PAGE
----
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On March 23, 2010, President Obama signed into law the first U.S. comprehensive health care reform bill, the Patient Protection and Affordable Care Act (PPACA). After almost a century of failed attempts, the U.S. now has a national health care system which promises to increase access to care, increase consumer choice, and ban insurance discrimination for individuals with preexisting medical conditions. The PPACA is expected to expand insurance coverage to 32 million individuals by 2019 through a variety of measures. At a cost of $938 billion over 10 years, the PPACA is projected to reduce the deficit by $143 billion in the first decade and $1.2 trillion over the second. Almost everyone will be required to purchase health insurance by 2014, with certain exceptions, or face a penalty. The mandate is coupled with sliding scale subsidies to make the purchase more affordable, and it limits annual and out of pocket spending. If the penalty is strong enough, the mandate will be effective in expanding the pool of insured people, spreading the health risk, and eventually decreasing premiums. Key coverage expansions, such as expanding Medicaid benefits to individuals and families with incomes up to 133% of the federal poverty line (FPL), are critical, but access to providers must also be ensured. By 2014, states must set up exchanges where consumers can shop for health insurance at competitive rates. Subsidies will be provided to individuals and families under 400% of the FPL and not eligible under Medicaid to help purchase insurance in the exchange. Additionally, small businesses with fewer than 100 employees will receive tax credits for offering insurance. The PPACA reverses common industry practices that have, in the past, created barriers to coverage. It prohibits insurers from denying coverage to those with preexisting conditions and allows young adults to remain on their parents’ plans up to age 26. For Medicare patients, the Part D coverage gap is closed and cost sharing for preventative care is eliminated, while the amount of out-of-pocket costs paid per year is limited. This historic legislation takes great strides towards providing everyone with medical care, irrespective of income or health status. It will improve public health, and place more emphasis on primary and preventive care. However, issues still remain surrounding difficult choices on how to reduce increasing costs, improve quality, and ensure appropriate payment reimbursement for providers.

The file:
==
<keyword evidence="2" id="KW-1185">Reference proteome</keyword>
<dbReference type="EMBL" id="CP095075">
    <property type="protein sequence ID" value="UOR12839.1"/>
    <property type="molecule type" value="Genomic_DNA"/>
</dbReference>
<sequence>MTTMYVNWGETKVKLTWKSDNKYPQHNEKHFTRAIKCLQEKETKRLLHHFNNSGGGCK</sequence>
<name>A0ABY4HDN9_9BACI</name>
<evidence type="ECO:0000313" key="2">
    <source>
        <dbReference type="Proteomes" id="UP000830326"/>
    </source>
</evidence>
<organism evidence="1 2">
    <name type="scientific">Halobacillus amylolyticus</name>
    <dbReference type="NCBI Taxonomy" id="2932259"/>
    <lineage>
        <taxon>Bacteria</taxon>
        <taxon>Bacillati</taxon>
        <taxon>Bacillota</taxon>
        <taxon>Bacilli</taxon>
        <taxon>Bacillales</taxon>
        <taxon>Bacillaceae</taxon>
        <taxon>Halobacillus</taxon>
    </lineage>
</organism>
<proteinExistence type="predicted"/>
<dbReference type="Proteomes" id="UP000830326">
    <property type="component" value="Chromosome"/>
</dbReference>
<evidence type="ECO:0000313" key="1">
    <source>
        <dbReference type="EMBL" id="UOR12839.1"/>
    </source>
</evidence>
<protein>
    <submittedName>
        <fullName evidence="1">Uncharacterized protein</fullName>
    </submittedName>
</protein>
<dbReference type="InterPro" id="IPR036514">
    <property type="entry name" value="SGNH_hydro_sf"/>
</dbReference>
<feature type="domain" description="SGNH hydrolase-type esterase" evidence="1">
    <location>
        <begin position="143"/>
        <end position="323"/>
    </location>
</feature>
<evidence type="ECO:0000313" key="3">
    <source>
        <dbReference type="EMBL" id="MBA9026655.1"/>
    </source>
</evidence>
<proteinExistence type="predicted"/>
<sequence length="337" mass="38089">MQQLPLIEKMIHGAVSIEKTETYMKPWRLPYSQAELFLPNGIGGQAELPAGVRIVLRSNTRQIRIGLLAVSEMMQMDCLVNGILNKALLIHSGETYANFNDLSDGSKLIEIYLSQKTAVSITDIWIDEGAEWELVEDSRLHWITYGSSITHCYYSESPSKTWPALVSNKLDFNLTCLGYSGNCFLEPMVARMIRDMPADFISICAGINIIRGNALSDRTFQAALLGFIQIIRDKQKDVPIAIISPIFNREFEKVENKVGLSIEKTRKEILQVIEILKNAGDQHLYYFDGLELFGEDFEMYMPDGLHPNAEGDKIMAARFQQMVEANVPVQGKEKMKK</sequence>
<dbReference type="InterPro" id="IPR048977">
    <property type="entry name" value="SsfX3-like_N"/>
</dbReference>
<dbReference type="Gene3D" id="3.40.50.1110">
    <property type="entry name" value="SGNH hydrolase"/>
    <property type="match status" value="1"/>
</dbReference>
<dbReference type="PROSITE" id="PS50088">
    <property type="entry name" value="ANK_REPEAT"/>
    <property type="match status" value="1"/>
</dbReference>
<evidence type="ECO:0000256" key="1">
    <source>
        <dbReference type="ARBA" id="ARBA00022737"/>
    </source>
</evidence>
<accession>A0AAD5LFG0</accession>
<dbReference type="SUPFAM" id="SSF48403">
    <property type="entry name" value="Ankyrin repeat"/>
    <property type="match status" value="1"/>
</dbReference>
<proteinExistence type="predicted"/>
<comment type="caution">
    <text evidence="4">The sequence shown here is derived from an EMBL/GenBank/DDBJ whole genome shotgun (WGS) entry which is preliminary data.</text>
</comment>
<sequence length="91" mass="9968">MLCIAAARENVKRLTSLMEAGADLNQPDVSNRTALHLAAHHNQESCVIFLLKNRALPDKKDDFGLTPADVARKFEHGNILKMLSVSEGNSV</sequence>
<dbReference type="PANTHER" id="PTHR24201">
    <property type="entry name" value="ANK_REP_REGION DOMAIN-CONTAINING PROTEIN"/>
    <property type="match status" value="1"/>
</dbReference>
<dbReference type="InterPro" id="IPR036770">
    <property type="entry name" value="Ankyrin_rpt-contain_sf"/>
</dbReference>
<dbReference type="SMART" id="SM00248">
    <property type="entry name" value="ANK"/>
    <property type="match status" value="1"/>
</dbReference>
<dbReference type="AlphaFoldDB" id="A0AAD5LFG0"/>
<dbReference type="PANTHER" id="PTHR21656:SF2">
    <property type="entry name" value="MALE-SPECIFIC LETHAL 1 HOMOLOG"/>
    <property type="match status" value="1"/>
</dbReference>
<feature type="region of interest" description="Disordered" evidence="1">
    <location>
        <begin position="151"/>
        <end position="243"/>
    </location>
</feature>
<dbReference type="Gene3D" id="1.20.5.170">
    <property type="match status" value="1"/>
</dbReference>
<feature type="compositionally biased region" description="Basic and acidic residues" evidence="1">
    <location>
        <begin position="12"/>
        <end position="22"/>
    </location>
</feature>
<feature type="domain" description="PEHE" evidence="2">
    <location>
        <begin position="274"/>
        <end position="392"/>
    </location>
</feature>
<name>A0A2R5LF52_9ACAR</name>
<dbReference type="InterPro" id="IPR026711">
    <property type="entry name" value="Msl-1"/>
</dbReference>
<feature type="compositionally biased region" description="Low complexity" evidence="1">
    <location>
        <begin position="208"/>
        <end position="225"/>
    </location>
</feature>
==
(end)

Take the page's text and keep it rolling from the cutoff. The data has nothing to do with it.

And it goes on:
Publication Citation

303 JAMA 2521-2522 (2010)